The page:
Famous Piscataqua-Built Ships

Morning Light, Portsmouth Marine SocietyThe Morning Light

“When the Morning Light‘s stern hit the waters of the Piscataqua [1853] she was the largest merchant vessel yet launched on the river.” — from Clippers of the Port of Portsmouth and the Men Who Built Them, by Ray Brighton, Portsmouth Marine Society Publication Number 5.

Typhoon, Portsmouth Marine SocietyThe Typhoon

“When the Typhoon was launched on February 18, 1851, she was the largest merchant vessel yet built on the Piscataqua” — from Clippers of the Port of Portsmouth and the Men Who Built Them, by Ray Brighton, Portsmouth Marine Society Number 5.

Ranger, Portsmouth Marine SocietyThe Ranger – Piscataqua-built

“The eighteen-gun sloop of war Ranger, launched from the Langdon’s — now Badger’s Island — shipyard on May 10, 1777, was the second Continental warship built by Piscataqua shipwrights, and certainly the most famous.” — from John Paul Jones and the Ranger, edited by Joseph G. Sawtelle, Portsmouth Marine Society Number 20, 7×10 Reprinted 2002 in paperback. Hardcover out of print.

Nightingale, Portsmouth Marine SocietyThe Clipper Nightingale – Piscataqua-built

The Piscataqua-built clipper Nightingale is perhaps the most beautiful sailing ship ever launched into these local waters. Built by the Hanscoms of Eliot, Maine, the ship first slid into the Piscataqua River on June 16, 1851. — “A Race of Shipbuilders”: The Hanscoms of Eliot, Maine, by Richard E. Winslow III, Portsmouth Marine Society Number 33.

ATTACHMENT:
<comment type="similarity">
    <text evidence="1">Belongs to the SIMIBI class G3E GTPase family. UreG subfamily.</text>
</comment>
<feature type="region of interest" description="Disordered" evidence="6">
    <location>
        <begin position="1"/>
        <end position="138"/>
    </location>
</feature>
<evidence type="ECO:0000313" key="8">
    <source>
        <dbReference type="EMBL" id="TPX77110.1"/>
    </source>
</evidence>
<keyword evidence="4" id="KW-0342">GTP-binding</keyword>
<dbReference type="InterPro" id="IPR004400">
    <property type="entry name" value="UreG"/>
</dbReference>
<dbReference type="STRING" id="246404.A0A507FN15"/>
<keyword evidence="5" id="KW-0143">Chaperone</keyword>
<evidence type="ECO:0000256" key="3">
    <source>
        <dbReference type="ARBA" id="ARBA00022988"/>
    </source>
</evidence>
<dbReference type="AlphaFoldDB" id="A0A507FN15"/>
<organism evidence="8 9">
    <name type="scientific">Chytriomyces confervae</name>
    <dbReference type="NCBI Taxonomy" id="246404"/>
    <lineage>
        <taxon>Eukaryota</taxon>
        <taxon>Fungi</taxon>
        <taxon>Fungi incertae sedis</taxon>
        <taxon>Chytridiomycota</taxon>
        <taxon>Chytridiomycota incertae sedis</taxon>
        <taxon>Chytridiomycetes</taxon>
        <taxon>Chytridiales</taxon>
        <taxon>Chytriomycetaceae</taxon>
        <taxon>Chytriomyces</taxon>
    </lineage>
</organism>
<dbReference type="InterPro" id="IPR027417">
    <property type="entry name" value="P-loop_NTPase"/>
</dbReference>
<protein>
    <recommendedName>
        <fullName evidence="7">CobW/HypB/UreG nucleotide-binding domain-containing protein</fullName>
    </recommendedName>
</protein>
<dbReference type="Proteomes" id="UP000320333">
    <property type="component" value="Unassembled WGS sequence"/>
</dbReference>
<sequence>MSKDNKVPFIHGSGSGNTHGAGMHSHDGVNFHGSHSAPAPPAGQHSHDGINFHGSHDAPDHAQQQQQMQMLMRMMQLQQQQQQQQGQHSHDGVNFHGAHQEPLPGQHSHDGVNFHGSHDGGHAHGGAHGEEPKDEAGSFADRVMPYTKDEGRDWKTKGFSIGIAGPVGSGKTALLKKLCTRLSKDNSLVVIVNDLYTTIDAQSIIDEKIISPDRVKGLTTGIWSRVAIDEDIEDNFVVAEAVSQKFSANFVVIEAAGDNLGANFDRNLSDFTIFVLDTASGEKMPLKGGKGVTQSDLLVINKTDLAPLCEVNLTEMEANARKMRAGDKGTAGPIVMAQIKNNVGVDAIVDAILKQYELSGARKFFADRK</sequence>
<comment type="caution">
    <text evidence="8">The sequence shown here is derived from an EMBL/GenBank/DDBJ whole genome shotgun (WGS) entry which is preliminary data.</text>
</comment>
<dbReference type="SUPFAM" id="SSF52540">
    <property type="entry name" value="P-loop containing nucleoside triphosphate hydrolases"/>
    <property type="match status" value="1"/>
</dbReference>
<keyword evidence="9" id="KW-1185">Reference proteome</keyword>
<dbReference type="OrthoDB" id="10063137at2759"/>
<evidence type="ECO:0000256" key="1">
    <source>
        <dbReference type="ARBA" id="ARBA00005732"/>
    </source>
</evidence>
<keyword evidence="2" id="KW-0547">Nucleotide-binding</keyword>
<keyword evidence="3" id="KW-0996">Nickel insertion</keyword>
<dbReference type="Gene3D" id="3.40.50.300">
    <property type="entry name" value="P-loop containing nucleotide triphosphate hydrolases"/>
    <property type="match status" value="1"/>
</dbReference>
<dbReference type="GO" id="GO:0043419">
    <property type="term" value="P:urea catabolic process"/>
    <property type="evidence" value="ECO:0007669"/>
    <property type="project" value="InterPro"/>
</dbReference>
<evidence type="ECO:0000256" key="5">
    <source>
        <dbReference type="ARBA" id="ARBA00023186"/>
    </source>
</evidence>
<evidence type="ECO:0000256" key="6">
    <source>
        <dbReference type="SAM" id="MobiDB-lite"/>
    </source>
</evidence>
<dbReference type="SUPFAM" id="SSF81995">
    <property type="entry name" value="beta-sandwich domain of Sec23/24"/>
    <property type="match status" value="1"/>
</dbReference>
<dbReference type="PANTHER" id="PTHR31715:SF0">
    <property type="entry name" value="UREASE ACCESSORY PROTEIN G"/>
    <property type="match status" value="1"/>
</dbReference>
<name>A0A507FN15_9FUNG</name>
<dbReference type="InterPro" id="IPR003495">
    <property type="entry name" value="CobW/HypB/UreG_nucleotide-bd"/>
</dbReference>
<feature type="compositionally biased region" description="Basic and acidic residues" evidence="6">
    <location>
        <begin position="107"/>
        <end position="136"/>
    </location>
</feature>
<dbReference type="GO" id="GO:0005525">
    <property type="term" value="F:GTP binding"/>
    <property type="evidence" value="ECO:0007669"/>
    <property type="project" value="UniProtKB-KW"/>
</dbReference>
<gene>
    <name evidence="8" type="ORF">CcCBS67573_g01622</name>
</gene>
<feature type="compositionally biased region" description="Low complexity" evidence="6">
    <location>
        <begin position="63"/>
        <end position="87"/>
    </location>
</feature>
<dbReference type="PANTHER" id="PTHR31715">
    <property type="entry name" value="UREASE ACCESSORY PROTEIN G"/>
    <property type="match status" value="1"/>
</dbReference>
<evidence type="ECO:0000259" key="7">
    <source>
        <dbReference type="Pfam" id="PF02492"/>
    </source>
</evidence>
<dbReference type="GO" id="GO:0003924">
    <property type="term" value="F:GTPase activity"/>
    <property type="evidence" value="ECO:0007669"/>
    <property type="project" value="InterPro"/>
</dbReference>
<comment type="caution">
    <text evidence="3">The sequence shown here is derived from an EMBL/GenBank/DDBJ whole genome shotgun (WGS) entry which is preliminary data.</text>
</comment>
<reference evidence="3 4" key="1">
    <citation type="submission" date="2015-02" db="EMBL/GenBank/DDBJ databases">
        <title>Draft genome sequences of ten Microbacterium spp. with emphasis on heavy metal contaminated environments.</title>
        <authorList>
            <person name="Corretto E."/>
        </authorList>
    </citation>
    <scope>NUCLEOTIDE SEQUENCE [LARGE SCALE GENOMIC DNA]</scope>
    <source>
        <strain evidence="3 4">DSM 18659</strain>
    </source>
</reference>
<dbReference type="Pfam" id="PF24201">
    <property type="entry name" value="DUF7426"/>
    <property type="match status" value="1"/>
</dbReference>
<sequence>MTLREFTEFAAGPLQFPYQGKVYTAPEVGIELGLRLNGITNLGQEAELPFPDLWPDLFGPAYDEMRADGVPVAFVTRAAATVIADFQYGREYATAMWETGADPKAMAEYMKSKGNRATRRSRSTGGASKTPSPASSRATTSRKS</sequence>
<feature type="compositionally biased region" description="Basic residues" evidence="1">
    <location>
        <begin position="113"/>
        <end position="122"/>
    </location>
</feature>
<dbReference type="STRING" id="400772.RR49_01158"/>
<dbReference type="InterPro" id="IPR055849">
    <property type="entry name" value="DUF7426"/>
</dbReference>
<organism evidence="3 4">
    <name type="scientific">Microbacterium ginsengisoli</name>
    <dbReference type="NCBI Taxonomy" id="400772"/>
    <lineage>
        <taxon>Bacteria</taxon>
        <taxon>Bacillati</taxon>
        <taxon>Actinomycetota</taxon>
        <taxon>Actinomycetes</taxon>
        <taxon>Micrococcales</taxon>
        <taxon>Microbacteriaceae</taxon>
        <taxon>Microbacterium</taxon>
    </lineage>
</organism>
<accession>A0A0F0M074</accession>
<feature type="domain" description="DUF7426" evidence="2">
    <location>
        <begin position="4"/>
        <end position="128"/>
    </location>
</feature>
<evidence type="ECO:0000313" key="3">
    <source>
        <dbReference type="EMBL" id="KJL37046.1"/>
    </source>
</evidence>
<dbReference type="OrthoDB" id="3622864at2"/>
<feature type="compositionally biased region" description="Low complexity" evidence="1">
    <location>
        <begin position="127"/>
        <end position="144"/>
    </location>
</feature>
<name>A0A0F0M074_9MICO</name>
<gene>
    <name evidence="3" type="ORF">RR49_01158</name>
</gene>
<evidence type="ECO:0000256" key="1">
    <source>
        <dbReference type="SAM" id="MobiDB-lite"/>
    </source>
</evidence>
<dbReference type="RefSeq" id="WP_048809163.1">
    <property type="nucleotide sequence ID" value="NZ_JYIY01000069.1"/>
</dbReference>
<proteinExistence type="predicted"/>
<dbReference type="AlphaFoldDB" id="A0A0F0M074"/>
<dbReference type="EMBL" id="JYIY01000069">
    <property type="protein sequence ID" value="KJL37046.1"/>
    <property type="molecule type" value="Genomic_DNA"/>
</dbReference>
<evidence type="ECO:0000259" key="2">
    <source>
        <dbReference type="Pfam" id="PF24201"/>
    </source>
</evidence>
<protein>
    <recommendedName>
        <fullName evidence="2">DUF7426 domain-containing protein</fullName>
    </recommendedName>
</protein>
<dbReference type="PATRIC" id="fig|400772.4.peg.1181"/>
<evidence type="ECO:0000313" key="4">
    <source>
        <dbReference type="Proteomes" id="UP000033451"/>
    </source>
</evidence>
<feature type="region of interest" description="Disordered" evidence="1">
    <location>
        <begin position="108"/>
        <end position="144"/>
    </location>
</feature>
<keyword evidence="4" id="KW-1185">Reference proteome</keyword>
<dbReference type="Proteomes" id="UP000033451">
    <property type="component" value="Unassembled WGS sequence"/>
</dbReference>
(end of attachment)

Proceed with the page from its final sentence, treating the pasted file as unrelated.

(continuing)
Kearsarge, Portsmouth Marine Society

Brave Old Kearsarge Oil on canvas, 29 x 40 inches

Joseph G. Sawtelle gift to the Portsmouth Athenæum

The USS Kearsarge – Piscataqua-built

“On June 19, 1864, one of the most famous sea battles in United States naval history took place off the coast of Cherbourg, France. In an engagement lasting about one and a half hours, the sloop of war USS Kearsarge sent to the bottom of the sea the renowned Confederate raider CSS Alabama, which in the previous two years had destroyed or captured sixty-five Union merchantmen. The battle made a hero of the Kearsarge captain, John A. Winslow, and the Kearsarge one of the most famous ships of the Civil War.

“Named for an eponymous mountain in New Hampshire (there are two of that name; which one was referenced has never been resolved), the USS Kearsarge was built at the Portsmouth Navy Yard. The three-masted vessel, whose speed was bolstered by two steam engines, was commissioned in 1862.”

from Maritime Portsmouth: The Sawtelle Collection edited by Richard M. Candee, with appreciation and chapter introductions by J. Dennis Robinson


Albacore, Portsmouth Marine Society

Albacore at sea off the coast of New Hampshire-Maine

U.S.S. Albacore – Piscataqua-built

Built at the Portsmouth Naval Shipyard 1951-52, The Albacore was the first truly streamlined submarine, pioneer of many technological advances incorporated in the US nuclear submarine fleet, historian Gary Weir has called her “the most significant submarine ever built.”

As a ship memorial in Portsmouth, New Hampshire, Albacore Park is worth a visit.


Albacore today at the Port of Portsmouth Maritime Museum. © Peter Randall 2011

U.S.S. Albacore: Forerunner of the Future, by Robert Largess & James Mandelblatt, Portsmouth Marine Society Number 25, 7×10 Reprinted 2002, 2011 in paperback. Hardcover out of print.


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